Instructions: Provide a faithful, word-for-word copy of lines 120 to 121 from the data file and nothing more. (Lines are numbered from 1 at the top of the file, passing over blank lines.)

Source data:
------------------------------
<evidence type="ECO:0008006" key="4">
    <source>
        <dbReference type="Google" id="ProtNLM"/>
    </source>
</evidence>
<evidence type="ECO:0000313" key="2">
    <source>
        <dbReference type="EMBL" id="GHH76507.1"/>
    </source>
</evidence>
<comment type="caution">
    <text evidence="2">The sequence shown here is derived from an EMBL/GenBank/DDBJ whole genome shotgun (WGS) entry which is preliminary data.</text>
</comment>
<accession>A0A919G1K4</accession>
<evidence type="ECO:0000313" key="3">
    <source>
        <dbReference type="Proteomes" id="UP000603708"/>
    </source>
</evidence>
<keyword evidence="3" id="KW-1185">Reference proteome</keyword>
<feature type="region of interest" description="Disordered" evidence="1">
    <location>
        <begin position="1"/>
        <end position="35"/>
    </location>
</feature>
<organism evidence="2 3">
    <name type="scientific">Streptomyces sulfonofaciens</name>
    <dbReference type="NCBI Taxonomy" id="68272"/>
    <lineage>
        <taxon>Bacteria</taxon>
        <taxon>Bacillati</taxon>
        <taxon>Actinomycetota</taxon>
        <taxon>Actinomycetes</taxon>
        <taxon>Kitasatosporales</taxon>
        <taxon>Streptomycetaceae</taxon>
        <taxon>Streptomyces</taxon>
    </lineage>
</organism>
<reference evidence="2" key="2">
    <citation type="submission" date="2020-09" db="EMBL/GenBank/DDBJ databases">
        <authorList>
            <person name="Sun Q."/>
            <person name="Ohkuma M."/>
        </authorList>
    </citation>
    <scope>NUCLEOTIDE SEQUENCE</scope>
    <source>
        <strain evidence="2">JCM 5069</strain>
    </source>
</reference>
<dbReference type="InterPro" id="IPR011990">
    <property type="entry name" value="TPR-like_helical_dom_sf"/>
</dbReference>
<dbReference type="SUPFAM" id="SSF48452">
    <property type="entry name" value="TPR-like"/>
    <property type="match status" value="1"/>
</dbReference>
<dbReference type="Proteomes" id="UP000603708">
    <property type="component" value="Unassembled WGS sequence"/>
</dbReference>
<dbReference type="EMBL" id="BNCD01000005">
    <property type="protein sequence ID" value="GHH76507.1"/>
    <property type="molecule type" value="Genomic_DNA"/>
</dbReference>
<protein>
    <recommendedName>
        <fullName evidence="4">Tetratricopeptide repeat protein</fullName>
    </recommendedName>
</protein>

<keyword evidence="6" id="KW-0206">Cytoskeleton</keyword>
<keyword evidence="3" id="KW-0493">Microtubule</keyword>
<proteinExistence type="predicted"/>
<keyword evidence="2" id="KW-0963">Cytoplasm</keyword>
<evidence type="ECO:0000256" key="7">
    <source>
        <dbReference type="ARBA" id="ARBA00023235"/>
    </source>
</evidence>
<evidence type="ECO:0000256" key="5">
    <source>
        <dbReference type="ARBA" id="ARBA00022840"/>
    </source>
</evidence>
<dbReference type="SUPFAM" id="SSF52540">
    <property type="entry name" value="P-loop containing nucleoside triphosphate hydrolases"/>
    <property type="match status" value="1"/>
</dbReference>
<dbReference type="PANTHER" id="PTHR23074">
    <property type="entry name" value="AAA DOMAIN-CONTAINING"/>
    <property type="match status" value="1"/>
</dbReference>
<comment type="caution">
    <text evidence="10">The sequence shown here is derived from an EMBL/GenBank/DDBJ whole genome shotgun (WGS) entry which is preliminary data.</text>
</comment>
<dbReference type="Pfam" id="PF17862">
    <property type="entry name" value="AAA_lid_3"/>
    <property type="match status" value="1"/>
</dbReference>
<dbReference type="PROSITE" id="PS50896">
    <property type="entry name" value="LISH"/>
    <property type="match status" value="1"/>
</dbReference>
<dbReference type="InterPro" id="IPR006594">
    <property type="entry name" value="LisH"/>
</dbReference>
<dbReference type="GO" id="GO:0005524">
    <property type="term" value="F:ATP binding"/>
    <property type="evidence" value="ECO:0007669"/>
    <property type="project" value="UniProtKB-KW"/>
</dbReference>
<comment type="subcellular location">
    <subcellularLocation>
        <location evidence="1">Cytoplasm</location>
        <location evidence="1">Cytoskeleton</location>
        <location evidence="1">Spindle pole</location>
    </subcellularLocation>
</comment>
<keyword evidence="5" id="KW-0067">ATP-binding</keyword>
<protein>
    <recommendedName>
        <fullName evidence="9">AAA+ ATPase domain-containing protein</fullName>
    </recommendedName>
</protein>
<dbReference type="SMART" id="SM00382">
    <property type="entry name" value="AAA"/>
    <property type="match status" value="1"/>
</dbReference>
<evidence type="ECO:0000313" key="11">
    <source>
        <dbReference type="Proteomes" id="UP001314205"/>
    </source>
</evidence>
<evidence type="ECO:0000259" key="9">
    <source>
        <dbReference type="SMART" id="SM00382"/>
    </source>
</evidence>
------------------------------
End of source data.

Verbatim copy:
<protein>
    <recommendedName>